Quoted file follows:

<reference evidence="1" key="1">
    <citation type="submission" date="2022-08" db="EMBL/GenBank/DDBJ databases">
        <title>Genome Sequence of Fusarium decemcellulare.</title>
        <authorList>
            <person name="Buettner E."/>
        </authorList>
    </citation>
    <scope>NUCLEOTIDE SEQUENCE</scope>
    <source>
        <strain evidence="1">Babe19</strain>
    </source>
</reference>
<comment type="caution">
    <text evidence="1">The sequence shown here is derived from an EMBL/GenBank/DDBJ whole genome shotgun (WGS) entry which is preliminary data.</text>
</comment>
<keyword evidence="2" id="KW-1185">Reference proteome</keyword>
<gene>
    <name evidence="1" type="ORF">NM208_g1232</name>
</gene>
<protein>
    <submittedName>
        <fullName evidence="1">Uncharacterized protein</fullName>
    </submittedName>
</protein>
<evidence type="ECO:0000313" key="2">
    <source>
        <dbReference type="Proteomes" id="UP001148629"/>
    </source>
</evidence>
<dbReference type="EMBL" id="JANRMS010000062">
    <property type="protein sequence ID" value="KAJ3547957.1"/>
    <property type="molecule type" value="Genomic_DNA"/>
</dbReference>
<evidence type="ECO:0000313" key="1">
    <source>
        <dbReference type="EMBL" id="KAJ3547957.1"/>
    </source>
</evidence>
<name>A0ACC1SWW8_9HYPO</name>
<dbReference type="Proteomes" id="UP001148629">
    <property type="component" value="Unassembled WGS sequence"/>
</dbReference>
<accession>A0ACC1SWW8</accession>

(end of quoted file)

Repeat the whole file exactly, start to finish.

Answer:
<reference evidence="1" key="1">
    <citation type="submission" date="2022-08" db="EMBL/GenBank/DDBJ databases">
        <title>Genome Sequence of Fusarium decemcellulare.</title>
        <authorList>
            <person name="Buettner E."/>
        </authorList>
    </citation>
    <scope>NUCLEOTIDE SEQUENCE</scope>
    <source>
        <strain evidence="1">Babe19</strain>
    </source>
</reference>
<comment type="caution">
    <text evidence="1">The sequence shown here is derived from an EMBL/GenBank/DDBJ whole genome shotgun (WGS) entry which is preliminary data.</text>
</comment>
<keyword evidence="2" id="KW-1185">Reference proteome</keyword>
<gene>
    <name evidence="1" type="ORF">NM208_g1232</name>
</gene>
<protein>
    <submittedName>
        <fullName evidence="1">Uncharacterized protein</fullName>
    </submittedName>
</protein>
<evidence type="ECO:0000313" key="2">
    <source>
        <dbReference type="Proteomes" id="UP001148629"/>
    </source>
</evidence>
<dbReference type="EMBL" id="JANRMS010000062">
    <property type="protein sequence ID" value="KAJ3547957.1"/>
    <property type="molecule type" value="Genomic_DNA"/>
</dbReference>
<evidence type="ECO:0000313" key="1">
    <source>
        <dbReference type="EMBL" id="KAJ3547957.1"/>
    </source>
</evidence>
<name>A0ACC1SWW8_9HYPO</name>
<dbReference type="Proteomes" id="UP001148629">
    <property type="component" value="Unassembled WGS sequence"/>
</dbReference>
<accession>A0ACC1SWW8</accession>